Shadowy men, on shadowy ice: Bruins host Maroons at Boston’s Garden, circa the mid-1930s. (Courtesy of the Boston Public Library, Leslie Jones Collection)

“Happy holidays everybody!!!,” tweeted @AnzeKopitar this week, “#besttimeoftheyear”     

In Ottawa, Governor-General David Johnston told CTV’s Powerplay what he thought of his next-door neighbour’s book, which is to say Stephen J. Harper’s A Great Game: “I enjoyed it enormously.”

“God fortsättning!” offered the Rangers’ goalie, Henrik Lundqvist. “Hoppas ni haft en härlig jul och att ni får ett gott nytt år!”

New Jersey’s Jaromir Jagr scored his 13th goal of the season this week in a 5-4 win over Washington’s Capitals. It was the 694th of his career, too, which ties him with Mark Messier in seventh place on the list of all-time NHL goalscorers.

“He amazes me every night I come to the rink,” Devils’ coach Peter DeBoer said of Jagr, who’s 41. “I don’t have a lot more adjectives to describe him, but he’s a pleasure to work with.”

Don’t cry for the Toronto Maple Leafs and their injured, coach Randy Carlyle said this week, via James Mirtle of The Globe and Mail. According to Carlyle, 108 players are out of action at the moment, or fully 15 per cent. “There’s a lot of injuries taking place,” Carlyle said. “We’re not the only ones.”

“There aren’t enough adjectives in the vocabulary to keep describing Jaromir’s goals,” said a teammate, Rick Tocchet. That was in 1992, back when Jagr played for Pittsburgh.

howe, lindsay

Terribly Ted: Detroit’s Red Wings announced this week that Ted Lindsay and Gordie Howe will be participating in the team’s alumni game against Toronto on December 31 leading up to the Winter Classic game at Comerica Park in Ann Arbor, Michigan. (Photo: @DetroitRedWings)

Evgeni Nabokov was the Islanders’ goalie yesterday when they lost to the Devils.  “It’s the same music all the time: Why don’t we win?” he said afterwards. Continue reading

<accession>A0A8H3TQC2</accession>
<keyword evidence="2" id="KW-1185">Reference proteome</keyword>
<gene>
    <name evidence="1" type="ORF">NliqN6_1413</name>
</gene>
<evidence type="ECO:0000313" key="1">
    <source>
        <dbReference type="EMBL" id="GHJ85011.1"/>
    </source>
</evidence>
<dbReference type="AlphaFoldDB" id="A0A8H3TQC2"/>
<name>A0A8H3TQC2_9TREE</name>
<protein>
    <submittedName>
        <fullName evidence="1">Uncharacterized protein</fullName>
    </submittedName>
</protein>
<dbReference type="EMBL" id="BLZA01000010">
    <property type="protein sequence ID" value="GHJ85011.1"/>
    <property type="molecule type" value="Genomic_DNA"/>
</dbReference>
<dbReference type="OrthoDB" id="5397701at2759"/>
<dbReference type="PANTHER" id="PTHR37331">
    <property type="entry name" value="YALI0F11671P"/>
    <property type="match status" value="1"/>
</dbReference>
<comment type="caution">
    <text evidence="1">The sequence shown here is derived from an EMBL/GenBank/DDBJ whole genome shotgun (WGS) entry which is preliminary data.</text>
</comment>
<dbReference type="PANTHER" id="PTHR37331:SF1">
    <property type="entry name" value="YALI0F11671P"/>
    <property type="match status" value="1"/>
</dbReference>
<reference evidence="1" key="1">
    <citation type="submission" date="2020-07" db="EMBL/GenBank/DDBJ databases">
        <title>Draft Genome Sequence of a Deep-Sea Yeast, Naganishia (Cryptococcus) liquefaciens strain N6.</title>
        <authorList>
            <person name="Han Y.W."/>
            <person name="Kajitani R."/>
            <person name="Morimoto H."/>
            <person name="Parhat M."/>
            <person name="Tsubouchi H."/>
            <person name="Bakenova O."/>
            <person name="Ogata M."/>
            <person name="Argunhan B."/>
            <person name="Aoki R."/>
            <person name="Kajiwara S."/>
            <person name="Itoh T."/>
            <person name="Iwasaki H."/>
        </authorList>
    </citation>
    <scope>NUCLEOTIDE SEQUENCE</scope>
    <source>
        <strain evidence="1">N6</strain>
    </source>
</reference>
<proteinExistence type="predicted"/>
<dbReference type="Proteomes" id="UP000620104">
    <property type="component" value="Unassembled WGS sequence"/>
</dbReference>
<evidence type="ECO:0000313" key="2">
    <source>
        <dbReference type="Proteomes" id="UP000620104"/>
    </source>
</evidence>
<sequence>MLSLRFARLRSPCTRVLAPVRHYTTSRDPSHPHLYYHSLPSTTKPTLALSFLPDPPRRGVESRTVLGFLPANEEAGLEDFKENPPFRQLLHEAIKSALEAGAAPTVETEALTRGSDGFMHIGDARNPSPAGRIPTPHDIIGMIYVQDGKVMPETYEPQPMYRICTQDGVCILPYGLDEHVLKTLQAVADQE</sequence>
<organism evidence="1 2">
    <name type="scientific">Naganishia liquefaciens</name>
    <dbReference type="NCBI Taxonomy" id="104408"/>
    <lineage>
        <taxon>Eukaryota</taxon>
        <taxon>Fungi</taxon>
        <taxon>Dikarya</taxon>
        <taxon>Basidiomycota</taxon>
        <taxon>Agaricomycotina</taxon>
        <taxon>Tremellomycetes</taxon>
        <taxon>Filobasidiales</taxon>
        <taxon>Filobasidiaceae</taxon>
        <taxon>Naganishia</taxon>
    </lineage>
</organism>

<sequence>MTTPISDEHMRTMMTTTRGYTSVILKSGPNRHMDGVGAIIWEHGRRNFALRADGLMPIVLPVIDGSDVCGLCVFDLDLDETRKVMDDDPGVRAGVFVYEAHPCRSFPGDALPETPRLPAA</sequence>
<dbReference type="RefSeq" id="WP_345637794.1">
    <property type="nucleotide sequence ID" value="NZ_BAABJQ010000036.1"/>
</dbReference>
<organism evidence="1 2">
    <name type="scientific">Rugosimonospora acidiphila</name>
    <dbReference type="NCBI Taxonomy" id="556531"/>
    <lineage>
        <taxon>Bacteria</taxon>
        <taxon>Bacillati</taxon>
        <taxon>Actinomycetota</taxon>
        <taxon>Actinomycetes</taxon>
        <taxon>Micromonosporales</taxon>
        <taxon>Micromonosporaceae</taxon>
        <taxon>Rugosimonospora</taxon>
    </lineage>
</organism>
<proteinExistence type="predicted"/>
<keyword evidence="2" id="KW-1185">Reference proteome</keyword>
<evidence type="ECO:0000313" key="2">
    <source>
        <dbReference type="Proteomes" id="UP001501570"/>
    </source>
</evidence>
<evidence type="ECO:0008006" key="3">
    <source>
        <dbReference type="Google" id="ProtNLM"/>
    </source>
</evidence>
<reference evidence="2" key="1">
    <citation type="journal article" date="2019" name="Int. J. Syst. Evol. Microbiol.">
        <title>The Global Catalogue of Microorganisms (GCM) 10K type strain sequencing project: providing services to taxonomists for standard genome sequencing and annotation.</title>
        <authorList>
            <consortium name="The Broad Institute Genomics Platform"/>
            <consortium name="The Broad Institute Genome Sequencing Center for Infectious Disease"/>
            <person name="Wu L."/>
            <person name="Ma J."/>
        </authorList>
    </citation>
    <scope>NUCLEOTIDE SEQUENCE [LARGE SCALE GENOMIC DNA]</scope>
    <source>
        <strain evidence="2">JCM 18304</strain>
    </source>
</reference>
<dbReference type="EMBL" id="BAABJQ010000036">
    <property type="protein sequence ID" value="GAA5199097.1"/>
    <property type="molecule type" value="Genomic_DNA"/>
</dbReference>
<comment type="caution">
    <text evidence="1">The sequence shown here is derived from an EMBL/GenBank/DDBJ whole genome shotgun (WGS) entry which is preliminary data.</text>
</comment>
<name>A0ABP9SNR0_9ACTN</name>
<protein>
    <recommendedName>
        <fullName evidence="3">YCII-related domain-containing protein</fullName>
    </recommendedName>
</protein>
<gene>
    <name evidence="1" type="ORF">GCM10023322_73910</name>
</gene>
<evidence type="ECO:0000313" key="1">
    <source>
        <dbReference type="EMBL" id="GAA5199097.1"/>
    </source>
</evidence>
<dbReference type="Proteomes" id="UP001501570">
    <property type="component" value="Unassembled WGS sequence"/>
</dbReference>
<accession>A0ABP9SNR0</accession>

this week: no one will ever see me in downtown vancouver ever again

(Boys' Life, January, 1932)

One-Timer: “A tall slender chap with the right sleeve of his jersey pinned down at the waist, and with his left arm wielding an ash with all the dexterity of a fencer.” Paschal N. Strong’s story of overcoming the odds appeared in Boys’ Life in January, 1932.

Phoenix captain Shane Doan was ill this week, had been, and continued to feel it. He had headaches and a temperature. Nobody knew why. “Out With Mystery Ailment,” USA Today headlined. Said a teammate, Paul Bissonnette:

“It’s hard to not picture him here. He’s a big body. He eats a lot of minutes. He plays hard minutes, too. He wears down D and gets to the net. Anytime you lose a guy like that, it’s kind of killing us a little bit.”

“No one will ever see me in downtown Vancouver ever again,” said Milan Lucic of the Boston Bruins.

In Toronto, where Ken Dryden wrote this week about Mayor Rob Ford, who won’t go away, Tyler Bozek’s injury was oblique.

Also, the Leafs’ goalie, Jonathan Bernier, has something the matter with his lower body. “I woke up and it felt pretty bad,” he said. It? His coach, Randy Carlyle, said he was “nursing a minor ailment.”

Sorry: Bozek’s injury is, in fact, pretty straightforward: he has an oblique muscle strain.

Ron MacLean said that the big worry for Canada in Sochi is big ice. “It’s the sword of Damocles that hangs over the team,” he confided to Maclean’s, looking ahead to the year that’s coming. On concussions he said that when the rules changed in 2005-06 to weed out interference, the speed that the game gained was good for hockey-player heads. “The road to hell,” he told Jonathan Gatehouse, “is paved with good intentions.” He thinks that fighting will be gone in 10, 15 years. “We’re up against the science. It’s like cancer and cigarettes.”

Amalie Benjamin of The Boston Globe had reported on the start of Lucic’s weekend in British Columbia:

 Lucic, a native of Vancouver, got the chance to see some family and friends Friday night with dinner at his grandmother’s house. “Don’t get to have that too often,” Lucic said. “It’s been 2½ years since we had a chance to play here, so it’s nice to be back.”

But then after Saturday’s game against the Canucks, at a bar, two different men punched him. That’s why he’s never going back downtown.

By the end of the week, doctors had figured out Shane Doan’s mystery. “It looks like some form of Rocky Mountain fever disease,” Coyotes GM Don Maloney said.

“Our medical team is on top of it. Every day he seems like he’s getting a little better and a little more energy and has started to exercise a little more. We’re encouraged. He’s trending in a positive manner and for us, it’s just going to take time.”

Bruce Cheadle from The Canadian Press reviewed the prime minister’s book this week, A Great Game. “Harper has said he worked on the book for about 15 minutes each day,” he wrote, “and it probably should be read the same way.” Continue reading

this week: a mix of molasses, beaver, and oatmeal

true sport